I’m on day eight of my July Tennis Challenge. For those who aren’t following this blog as closely as they should, my plan is to improve my serve by serving 100 balls a day.
All I initially planned to do was add a knee bend to my current service motion. That by itself would present a challenge as I’d have to get used to an altered rhythm and timing. But the change was small, and I felt confident of eventual success.
But then my club pro got involved. He was unimpressed with my simple knee bend idea. (Really, he’s been unimpressed with my serve from the day I met him, particularly my serving grip. Every year, he’s after me to change. Every year, I tell him it’s not happening.)
He may be resigned to my unorthodox grip, but he insisted on changing everything else. Now I’m trying to master a radically new service motion, incorporating a weight transfer during the toss in addition to the knee bend. Unsurprisingly, my serve went from decent to atrocious in a matter of hours.
To date, I’ve served 948 balls–almost 1,000! That’s an impressive number.
But you know what’s even more impressive? I’ve tossed the ball approximately 47,000 times. My tosses are too low, or not far enough in front, or arcing over my head, or some pitiful combination of all three.
It’s so demoralizing. And with catching all my wild tosses, I’m at the court for much, much longer than the 30 minutes I was anticipating.
If I hadn’t made myself accountable by putting the challenge in this blog, I’d be throwing in the towel right about now. Perseverance was never my strong suit. But now my dignity’s at stake. I have to follow through. So here’s how I’m going to keep the faith and persevere this time:
—Take the pressure off. Rather than focusing on improvement, I’m going to reframe my challenge as a month of experimentation. It’s 31 days of playing around with a new service motion. I’ll focus on the doing–hitting 100 serves a day–and not on the desired results, and I’ll defer judgment on this new serve until the end of July. At that point, if I’m not happy with it, I can always revert to my old serve.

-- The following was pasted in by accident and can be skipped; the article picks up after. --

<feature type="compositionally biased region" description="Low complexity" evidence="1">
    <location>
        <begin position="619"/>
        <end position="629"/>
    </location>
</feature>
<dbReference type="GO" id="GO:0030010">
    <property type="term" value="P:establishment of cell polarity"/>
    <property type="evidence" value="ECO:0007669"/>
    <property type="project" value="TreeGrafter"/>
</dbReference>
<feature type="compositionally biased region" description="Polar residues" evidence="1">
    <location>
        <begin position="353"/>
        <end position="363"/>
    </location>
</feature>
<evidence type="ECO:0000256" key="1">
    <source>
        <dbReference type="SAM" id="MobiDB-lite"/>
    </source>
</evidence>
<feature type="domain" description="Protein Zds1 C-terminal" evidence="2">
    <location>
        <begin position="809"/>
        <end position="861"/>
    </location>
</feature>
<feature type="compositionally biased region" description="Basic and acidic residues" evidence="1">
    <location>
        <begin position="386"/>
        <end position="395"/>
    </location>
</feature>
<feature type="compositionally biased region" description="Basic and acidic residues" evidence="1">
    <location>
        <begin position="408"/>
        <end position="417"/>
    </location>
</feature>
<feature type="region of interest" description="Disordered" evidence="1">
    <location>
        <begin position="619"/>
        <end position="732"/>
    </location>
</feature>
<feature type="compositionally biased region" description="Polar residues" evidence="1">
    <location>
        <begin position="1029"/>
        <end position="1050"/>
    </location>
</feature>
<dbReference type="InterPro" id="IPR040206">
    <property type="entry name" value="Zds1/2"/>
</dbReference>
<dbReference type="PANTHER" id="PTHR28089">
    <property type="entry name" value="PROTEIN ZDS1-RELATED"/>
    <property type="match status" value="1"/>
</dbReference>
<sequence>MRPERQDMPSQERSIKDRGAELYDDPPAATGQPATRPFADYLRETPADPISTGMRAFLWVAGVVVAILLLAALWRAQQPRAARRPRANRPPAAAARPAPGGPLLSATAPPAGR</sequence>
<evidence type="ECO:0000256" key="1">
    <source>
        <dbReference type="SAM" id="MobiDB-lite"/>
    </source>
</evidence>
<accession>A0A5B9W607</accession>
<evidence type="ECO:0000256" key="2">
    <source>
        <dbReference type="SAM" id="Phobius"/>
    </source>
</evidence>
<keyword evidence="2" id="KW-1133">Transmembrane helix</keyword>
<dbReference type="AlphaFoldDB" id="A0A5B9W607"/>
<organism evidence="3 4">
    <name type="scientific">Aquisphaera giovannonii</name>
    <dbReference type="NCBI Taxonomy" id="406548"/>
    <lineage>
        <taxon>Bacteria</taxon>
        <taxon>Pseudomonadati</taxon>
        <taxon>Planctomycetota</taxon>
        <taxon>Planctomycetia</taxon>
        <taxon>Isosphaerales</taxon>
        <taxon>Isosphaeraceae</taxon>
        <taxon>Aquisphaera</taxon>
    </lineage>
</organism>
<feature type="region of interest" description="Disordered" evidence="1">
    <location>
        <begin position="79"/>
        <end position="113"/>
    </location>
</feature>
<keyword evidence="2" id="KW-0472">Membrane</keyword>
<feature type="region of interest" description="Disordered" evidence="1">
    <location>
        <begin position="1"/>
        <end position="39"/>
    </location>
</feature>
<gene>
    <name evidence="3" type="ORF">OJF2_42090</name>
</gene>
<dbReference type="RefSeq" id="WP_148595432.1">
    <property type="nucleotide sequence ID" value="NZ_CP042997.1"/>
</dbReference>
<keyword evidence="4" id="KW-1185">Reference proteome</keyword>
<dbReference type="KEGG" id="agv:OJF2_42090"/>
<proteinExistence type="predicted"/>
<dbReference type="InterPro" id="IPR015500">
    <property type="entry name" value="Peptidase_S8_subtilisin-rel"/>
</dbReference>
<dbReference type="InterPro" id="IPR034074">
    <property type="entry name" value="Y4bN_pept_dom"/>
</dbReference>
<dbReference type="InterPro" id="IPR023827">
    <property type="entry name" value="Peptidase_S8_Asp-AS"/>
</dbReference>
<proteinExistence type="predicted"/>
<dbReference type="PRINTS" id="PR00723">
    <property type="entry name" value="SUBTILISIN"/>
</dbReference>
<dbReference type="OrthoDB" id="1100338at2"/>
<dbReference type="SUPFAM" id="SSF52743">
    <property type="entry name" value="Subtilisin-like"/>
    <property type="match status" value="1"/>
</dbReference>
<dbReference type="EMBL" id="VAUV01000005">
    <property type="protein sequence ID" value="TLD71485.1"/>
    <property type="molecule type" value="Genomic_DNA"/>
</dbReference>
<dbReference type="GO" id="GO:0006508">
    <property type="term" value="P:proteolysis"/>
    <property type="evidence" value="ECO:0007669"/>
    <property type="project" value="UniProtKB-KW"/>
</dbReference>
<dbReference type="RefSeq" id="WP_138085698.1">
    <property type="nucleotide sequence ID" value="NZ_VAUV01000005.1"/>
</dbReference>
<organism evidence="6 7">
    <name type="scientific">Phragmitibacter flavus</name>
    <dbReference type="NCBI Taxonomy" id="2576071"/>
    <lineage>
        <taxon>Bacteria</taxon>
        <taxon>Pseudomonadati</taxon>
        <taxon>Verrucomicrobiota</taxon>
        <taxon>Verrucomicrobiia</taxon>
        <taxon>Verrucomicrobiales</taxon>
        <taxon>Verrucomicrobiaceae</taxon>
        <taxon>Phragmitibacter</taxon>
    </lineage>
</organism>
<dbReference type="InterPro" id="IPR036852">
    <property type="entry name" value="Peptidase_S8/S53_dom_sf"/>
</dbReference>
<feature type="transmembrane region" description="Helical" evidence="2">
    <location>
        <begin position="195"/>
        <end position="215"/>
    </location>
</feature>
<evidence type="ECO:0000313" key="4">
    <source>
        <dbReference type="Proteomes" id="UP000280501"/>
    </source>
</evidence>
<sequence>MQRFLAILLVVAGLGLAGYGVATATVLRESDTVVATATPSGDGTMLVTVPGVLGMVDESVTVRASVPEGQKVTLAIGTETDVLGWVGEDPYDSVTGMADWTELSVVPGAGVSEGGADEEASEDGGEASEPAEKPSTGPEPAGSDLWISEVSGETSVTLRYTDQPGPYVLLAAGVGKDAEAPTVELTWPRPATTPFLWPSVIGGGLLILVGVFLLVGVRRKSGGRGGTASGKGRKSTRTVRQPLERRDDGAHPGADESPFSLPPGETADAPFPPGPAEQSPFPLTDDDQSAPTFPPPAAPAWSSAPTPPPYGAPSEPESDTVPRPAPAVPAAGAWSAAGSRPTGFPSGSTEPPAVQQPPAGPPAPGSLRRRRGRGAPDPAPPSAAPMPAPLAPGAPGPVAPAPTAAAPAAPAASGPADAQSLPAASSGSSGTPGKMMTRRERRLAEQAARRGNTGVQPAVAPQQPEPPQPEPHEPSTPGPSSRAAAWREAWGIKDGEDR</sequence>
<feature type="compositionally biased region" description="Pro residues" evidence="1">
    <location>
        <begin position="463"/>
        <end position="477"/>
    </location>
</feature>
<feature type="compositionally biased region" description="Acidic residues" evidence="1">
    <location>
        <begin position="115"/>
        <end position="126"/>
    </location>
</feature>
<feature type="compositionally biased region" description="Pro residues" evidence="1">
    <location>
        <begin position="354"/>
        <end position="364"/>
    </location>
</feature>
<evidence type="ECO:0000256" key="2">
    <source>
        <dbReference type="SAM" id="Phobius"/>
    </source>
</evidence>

—Focus on my successes. When I transfer my weight, and bring my feet together, and bend my knees, and toss the ball in exactly the right spot, and jump up into the serve–well, goodness, that ball has some zip on it. Only about 10% of my serves right now are like that, but those are the ones I want to think about at the end of each day.
—Make my goal a little smaller. The reason 90% of my serves go bad is my ball toss. So rather than drag myself out to the hot, humid court and continue to get frustrated, I’ll take two or three days and focus only on the toss. That’s something I can work on in the air-conditioned comfort of my house, just repeating the weight transfer and toss until it becomes more consistent. Only the good tosses will count toward my monthly serving total.
—Visualize Maria Sharapova when I serve. When I watch the pros serve, they all transfer their weight just like my coach does. I know it’s the right thing to do, but at the moment, I feel clumsy and uncoordinated doing it. I’ve always admired the elegance of Sharapova’s serve so I’m going to spend some time watching it–this link offers it in slow motion and regular speed. With any luck, I’ll internalize her service rhythm and be able to channel it when I serve.
—REWARD myself! What a dope I am! I can’t believe I didn’t build a reward system into this challenge. It’s surprising because I’m all about rewarding myself for even the smallest accomplishments, like doing the laundry. (You go, girl!) So I’ve decided to buy myself a new tennis outfit when I hit 1,300 serves. Might be this one by Tail:
Or maybe this one by Lucky in Love:
Cute, right? Now even if my serve hasn’t improved come August, I still win! This is my kind of challenge!
Now for the bonus fashion face-off!
Anyone have other good ideas for how to stick to a goal? What improvements are you making to your own game this summer?